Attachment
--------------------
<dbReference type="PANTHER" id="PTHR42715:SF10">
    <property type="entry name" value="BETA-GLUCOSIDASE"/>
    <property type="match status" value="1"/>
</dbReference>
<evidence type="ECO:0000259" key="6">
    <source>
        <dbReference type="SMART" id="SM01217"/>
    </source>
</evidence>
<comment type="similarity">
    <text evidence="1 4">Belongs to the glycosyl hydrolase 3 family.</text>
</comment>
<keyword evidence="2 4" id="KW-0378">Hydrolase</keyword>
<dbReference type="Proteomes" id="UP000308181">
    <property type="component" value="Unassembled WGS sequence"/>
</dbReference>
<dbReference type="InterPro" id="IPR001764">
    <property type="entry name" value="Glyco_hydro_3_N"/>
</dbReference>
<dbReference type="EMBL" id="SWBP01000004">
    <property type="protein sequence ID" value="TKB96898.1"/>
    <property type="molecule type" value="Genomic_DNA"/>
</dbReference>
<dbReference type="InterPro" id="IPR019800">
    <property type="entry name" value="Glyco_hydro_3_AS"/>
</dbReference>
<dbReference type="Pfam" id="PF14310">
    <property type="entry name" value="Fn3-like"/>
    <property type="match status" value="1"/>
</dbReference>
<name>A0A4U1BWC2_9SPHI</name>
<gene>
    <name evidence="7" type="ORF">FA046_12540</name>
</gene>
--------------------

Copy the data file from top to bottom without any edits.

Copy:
<dbReference type="PANTHER" id="PTHR42715:SF10">
    <property type="entry name" value="BETA-GLUCOSIDASE"/>
    <property type="match status" value="1"/>
</dbReference>
<evidence type="ECO:0000259" key="6">
    <source>
        <dbReference type="SMART" id="SM01217"/>
    </source>
</evidence>
<comment type="similarity">
    <text evidence="1 4">Belongs to the glycosyl hydrolase 3 family.</text>
</comment>
<keyword evidence="2 4" id="KW-0378">Hydrolase</keyword>
<dbReference type="Proteomes" id="UP000308181">
    <property type="component" value="Unassembled WGS sequence"/>
</dbReference>
<dbReference type="InterPro" id="IPR001764">
    <property type="entry name" value="Glyco_hydro_3_N"/>
</dbReference>
<dbReference type="EMBL" id="SWBP01000004">
    <property type="protein sequence ID" value="TKB96898.1"/>
    <property type="molecule type" value="Genomic_DNA"/>
</dbReference>
<dbReference type="InterPro" id="IPR019800">
    <property type="entry name" value="Glyco_hydro_3_AS"/>
</dbReference>
<dbReference type="Pfam" id="PF14310">
    <property type="entry name" value="Fn3-like"/>
    <property type="match status" value="1"/>
</dbReference>
<name>A0A4U1BWC2_9SPHI</name>
<gene>
    <name evidence="7" type="ORF">FA046_12540</name>
</gene>